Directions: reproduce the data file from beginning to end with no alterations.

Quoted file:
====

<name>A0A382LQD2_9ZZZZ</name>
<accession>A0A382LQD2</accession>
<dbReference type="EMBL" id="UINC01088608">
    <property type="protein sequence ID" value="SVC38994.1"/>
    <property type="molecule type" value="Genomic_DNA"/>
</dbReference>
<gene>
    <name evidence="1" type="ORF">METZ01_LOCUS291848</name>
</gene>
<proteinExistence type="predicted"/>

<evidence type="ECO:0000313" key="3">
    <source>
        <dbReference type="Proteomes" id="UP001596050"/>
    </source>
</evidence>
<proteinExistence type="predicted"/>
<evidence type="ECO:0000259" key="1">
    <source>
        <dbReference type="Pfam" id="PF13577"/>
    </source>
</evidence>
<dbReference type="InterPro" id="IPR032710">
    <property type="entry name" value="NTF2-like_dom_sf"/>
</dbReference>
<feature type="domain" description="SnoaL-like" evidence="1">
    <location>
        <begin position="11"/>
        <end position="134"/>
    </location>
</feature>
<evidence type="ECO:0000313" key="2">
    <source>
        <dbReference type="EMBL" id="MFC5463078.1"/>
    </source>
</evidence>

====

<name>A0A382LQD2_9ZZZZ</name>
<accession>A0A382LQD2</accession>
<dbReference type="EMBL" id="UINC01088608">
    <property type="protein sequence ID" value="SVC38994.1"/>
    <property type="molecule type" value="Genomic_DNA"/>
</dbReference>
<gene>
    <name evidence="1" type="ORF">METZ01_LOCUS291848</name>
</gene>
<proteinExistence type="predicted"/>

<evidence type="ECO:0000313" key="3">
    <source>
        <dbReference type="Proteomes" id="UP001596050"/>
    </source>
</evidence>
<proteinExistence type="predicted"/>
<evidence type="ECO:0000259" key="1">
    <source>
        <dbReference type="Pfam" id="PF13577"/>
    </source>
</evidence>
<dbReference type="InterPro" id="IPR032710">
    <property type="entry name" value="NTF2-like_dom_sf"/>
</dbReference>
<feature type="domain" description="SnoaL-like" evidence="1">
    <location>
        <begin position="11"/>
        <end position="134"/>
    </location>
</feature>
<evidence type="ECO:0000313" key="2">
    <source>
        <dbReference type="EMBL" id="MFC5463078.1"/>
    </source>
</evidence>